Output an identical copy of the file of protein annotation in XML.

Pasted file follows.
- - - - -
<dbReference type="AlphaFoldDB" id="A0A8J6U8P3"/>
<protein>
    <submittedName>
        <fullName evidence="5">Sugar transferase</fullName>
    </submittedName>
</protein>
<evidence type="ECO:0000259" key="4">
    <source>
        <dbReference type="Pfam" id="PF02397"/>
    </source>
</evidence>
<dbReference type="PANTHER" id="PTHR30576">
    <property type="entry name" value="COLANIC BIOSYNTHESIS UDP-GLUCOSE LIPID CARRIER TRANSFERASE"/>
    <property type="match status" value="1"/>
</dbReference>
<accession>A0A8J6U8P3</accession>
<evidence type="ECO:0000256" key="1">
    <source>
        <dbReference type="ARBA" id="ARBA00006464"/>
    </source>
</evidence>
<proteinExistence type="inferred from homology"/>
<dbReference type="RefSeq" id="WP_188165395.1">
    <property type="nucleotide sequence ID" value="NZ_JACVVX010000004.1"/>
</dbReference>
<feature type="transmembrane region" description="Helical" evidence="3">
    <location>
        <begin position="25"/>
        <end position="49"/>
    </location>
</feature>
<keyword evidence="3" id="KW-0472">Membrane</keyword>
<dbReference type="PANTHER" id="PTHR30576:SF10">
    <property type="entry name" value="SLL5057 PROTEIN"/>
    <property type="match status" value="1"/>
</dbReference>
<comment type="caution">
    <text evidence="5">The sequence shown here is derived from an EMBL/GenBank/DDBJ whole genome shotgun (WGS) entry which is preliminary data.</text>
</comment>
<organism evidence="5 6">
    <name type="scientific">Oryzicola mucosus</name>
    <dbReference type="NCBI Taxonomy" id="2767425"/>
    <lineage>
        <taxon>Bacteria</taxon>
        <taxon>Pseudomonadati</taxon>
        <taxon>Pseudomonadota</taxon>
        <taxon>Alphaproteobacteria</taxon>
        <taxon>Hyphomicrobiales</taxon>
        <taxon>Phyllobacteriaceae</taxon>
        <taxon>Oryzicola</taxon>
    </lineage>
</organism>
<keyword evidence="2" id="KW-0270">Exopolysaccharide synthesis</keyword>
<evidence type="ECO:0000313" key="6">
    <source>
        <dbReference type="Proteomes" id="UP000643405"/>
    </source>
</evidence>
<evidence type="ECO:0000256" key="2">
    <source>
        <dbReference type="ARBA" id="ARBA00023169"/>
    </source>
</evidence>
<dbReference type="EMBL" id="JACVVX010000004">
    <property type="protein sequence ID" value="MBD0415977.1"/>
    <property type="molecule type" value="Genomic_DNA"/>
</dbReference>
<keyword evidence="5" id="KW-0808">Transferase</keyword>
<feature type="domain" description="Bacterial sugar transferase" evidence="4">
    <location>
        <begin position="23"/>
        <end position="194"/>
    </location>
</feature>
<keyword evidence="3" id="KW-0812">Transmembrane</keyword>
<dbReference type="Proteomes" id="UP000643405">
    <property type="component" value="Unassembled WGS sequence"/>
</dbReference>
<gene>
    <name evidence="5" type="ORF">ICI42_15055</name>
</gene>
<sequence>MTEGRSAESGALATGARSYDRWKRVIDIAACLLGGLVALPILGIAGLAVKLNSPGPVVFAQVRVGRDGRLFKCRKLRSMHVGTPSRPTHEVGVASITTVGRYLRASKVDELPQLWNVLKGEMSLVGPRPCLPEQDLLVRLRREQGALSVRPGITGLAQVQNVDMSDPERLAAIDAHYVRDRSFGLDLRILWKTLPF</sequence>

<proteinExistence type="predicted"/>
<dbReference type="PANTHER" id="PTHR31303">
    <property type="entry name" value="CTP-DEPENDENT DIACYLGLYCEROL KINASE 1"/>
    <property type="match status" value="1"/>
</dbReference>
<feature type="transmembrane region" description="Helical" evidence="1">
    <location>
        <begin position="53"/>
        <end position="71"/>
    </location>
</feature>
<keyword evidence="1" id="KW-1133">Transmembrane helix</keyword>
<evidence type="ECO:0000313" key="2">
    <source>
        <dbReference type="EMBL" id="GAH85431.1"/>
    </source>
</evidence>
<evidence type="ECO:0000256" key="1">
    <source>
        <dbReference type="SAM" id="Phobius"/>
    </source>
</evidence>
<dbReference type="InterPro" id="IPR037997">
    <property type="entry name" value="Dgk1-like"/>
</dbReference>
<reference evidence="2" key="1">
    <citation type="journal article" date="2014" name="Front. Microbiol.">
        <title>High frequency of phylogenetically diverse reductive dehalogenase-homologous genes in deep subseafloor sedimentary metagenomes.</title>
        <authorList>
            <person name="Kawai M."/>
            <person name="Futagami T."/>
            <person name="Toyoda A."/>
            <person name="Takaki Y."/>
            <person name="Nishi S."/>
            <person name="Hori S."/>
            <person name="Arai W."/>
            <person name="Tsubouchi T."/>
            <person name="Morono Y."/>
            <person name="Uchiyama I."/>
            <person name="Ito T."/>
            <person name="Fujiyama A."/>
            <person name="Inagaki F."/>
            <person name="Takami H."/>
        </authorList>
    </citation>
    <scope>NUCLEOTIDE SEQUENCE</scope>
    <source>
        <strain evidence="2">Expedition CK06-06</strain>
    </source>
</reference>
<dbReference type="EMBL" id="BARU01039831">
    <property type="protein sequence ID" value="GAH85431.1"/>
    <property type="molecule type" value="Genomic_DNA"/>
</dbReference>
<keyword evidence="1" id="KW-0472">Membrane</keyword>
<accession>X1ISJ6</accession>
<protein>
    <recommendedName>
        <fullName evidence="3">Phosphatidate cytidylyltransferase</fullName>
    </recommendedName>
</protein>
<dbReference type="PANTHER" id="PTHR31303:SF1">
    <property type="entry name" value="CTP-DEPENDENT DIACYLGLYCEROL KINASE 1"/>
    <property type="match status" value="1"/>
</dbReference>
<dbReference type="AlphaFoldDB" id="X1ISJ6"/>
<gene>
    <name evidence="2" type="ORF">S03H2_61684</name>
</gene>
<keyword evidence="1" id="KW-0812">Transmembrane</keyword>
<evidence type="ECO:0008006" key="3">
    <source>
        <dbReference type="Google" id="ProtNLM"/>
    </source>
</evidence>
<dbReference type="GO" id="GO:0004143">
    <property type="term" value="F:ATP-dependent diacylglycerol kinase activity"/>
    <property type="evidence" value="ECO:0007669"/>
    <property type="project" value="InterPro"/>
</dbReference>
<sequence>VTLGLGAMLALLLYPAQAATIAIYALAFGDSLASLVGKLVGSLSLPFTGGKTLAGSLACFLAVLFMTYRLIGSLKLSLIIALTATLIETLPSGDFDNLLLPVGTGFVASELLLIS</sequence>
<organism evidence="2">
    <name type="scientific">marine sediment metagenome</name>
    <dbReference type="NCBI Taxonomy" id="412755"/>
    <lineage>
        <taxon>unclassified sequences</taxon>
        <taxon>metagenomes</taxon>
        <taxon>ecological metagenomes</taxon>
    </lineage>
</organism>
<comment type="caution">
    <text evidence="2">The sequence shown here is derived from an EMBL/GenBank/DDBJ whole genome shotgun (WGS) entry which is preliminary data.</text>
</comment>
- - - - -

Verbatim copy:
<dbReference type="AlphaFoldDB" id="A0A8J6U8P3"/>
<protein>
    <submittedName>
        <fullName evidence="5">Sugar transferase</fullName>
    </submittedName>
</protein>
<evidence type="ECO:0000259" key="4">
    <source>
        <dbReference type="Pfam" id="PF02397"/>
    </source>
</evidence>
<dbReference type="PANTHER" id="PTHR30576">
    <property type="entry name" value="COLANIC BIOSYNTHESIS UDP-GLUCOSE LIPID CARRIER TRANSFERASE"/>
    <property type="match status" value="1"/>
</dbReference>
<accession>A0A8J6U8P3</accession>
<evidence type="ECO:0000256" key="1">
    <source>
        <dbReference type="ARBA" id="ARBA00006464"/>
    </source>
</evidence>
<proteinExistence type="inferred from homology"/>
<dbReference type="RefSeq" id="WP_188165395.1">
    <property type="nucleotide sequence ID" value="NZ_JACVVX010000004.1"/>
</dbReference>
<feature type="transmembrane region" description="Helical" evidence="3">
    <location>
        <begin position="25"/>
        <end position="49"/>
    </location>
</feature>
<keyword evidence="3" id="KW-0472">Membrane</keyword>
<dbReference type="PANTHER" id="PTHR30576:SF10">
    <property type="entry name" value="SLL5057 PROTEIN"/>
    <property type="match status" value="1"/>
</dbReference>
<comment type="caution">
    <text evidence="5">The sequence shown here is derived from an EMBL/GenBank/DDBJ whole genome shotgun (WGS) entry which is preliminary data.</text>
</comment>
<organism evidence="5 6">
    <name type="scientific">Oryzicola mucosus</name>
    <dbReference type="NCBI Taxonomy" id="2767425"/>
    <lineage>
        <taxon>Bacteria</taxon>
        <taxon>Pseudomonadati</taxon>
        <taxon>Pseudomonadota</taxon>
        <taxon>Alphaproteobacteria</taxon>
        <taxon>Hyphomicrobiales</taxon>
        <taxon>Phyllobacteriaceae</taxon>
        <taxon>Oryzicola</taxon>
    </lineage>
</organism>
<keyword evidence="2" id="KW-0270">Exopolysaccharide synthesis</keyword>
<evidence type="ECO:0000313" key="6">
    <source>
        <dbReference type="Proteomes" id="UP000643405"/>
    </source>
</evidence>
<evidence type="ECO:0000256" key="2">
    <source>
        <dbReference type="ARBA" id="ARBA00023169"/>
    </source>
</evidence>
<dbReference type="EMBL" id="JACVVX010000004">
    <property type="protein sequence ID" value="MBD0415977.1"/>
    <property type="molecule type" value="Genomic_DNA"/>
</dbReference>
<keyword evidence="5" id="KW-0808">Transferase</keyword>
<feature type="domain" description="Bacterial sugar transferase" evidence="4">
    <location>
        <begin position="23"/>
        <end position="194"/>
    </location>
</feature>
<keyword evidence="3" id="KW-0812">Transmembrane</keyword>
<dbReference type="Proteomes" id="UP000643405">
    <property type="component" value="Unassembled WGS sequence"/>
</dbReference>
<gene>
    <name evidence="5" type="ORF">ICI42_15055</name>
</gene>
<sequence>MTEGRSAESGALATGARSYDRWKRVIDIAACLLGGLVALPILGIAGLAVKLNSPGPVVFAQVRVGRDGRLFKCRKLRSMHVGTPSRPTHEVGVASITTVGRYLRASKVDELPQLWNVLKGEMSLVGPRPCLPEQDLLVRLRREQGALSVRPGITGLAQVQNVDMSDPERLAAIDAHYVRDRSFGLDLRILWKTLPF</sequence>

<proteinExistence type="predicted"/>
<dbReference type="PANTHER" id="PTHR31303">
    <property type="entry name" value="CTP-DEPENDENT DIACYLGLYCEROL KINASE 1"/>
    <property type="match status" value="1"/>
</dbReference>
<feature type="transmembrane region" description="Helical" evidence="1">
    <location>
        <begin position="53"/>
        <end position="71"/>
    </location>
</feature>
<keyword evidence="1" id="KW-1133">Transmembrane helix</keyword>
<evidence type="ECO:0000313" key="2">
    <source>
        <dbReference type="EMBL" id="GAH85431.1"/>
    </source>
</evidence>
<evidence type="ECO:0000256" key="1">
    <source>
        <dbReference type="SAM" id="Phobius"/>
    </source>
</evidence>
<dbReference type="InterPro" id="IPR037997">
    <property type="entry name" value="Dgk1-like"/>
</dbReference>
<reference evidence="2" key="1">
    <citation type="journal article" date="2014" name="Front. Microbiol.">
        <title>High frequency of phylogenetically diverse reductive dehalogenase-homologous genes in deep subseafloor sedimentary metagenomes.</title>
        <authorList>
            <person name="Kawai M."/>
            <person name="Futagami T."/>
            <person name="Toyoda A."/>
            <person name="Takaki Y."/>
            <person name="Nishi S."/>
            <person name="Hori S."/>
            <person name="Arai W."/>
            <person name="Tsubouchi T."/>
            <person name="Morono Y."/>
            <person name="Uchiyama I."/>
            <person name="Ito T."/>
            <person name="Fujiyama A."/>
            <person name="Inagaki F."/>
            <person name="Takami H."/>
        </authorList>
    </citation>
    <scope>NUCLEOTIDE SEQUENCE</scope>
    <source>
        <strain evidence="2">Expedition CK06-06</strain>
    </source>
</reference>
<dbReference type="EMBL" id="BARU01039831">
    <property type="protein sequence ID" value="GAH85431.1"/>
    <property type="molecule type" value="Genomic_DNA"/>
</dbReference>
<keyword evidence="1" id="KW-0472">Membrane</keyword>
<accession>X1ISJ6</accession>
<protein>
    <recommendedName>
        <fullName evidence="3">Phosphatidate cytidylyltransferase</fullName>
    </recommendedName>
</protein>
<dbReference type="PANTHER" id="PTHR31303:SF1">
    <property type="entry name" value="CTP-DEPENDENT DIACYLGLYCEROL KINASE 1"/>
    <property type="match status" value="1"/>
</dbReference>
<dbReference type="AlphaFoldDB" id="X1ISJ6"/>
<gene>
    <name evidence="2" type="ORF">S03H2_61684</name>
</gene>
<keyword evidence="1" id="KW-0812">Transmembrane</keyword>
<evidence type="ECO:0008006" key="3">
    <source>
        <dbReference type="Google" id="ProtNLM"/>
    </source>
</evidence>
<dbReference type="GO" id="GO:0004143">
    <property type="term" value="F:ATP-dependent diacylglycerol kinase activity"/>
    <property type="evidence" value="ECO:0007669"/>
    <property type="project" value="InterPro"/>
</dbReference>
<sequence>VTLGLGAMLALLLYPAQAATIAIYALAFGDSLASLVGKLVGSLSLPFTGGKTLAGSLACFLAVLFMTYRLIGSLKLSLIIALTATLIETLPSGDFDNLLLPVGTGFVASELLLIS</sequence>
<organism evidence="2">
    <name type="scientific">marine sediment metagenome</name>
    <dbReference type="NCBI Taxonomy" id="412755"/>
    <lineage>
        <taxon>unclassified sequences</taxon>
        <taxon>metagenomes</taxon>
        <taxon>ecological metagenomes</taxon>
    </lineage>
</organism>
<comment type="caution">
    <text evidence="2">The sequence shown here is derived from an EMBL/GenBank/DDBJ whole genome shotgun (WGS) entry which is preliminary data.</text>
</comment>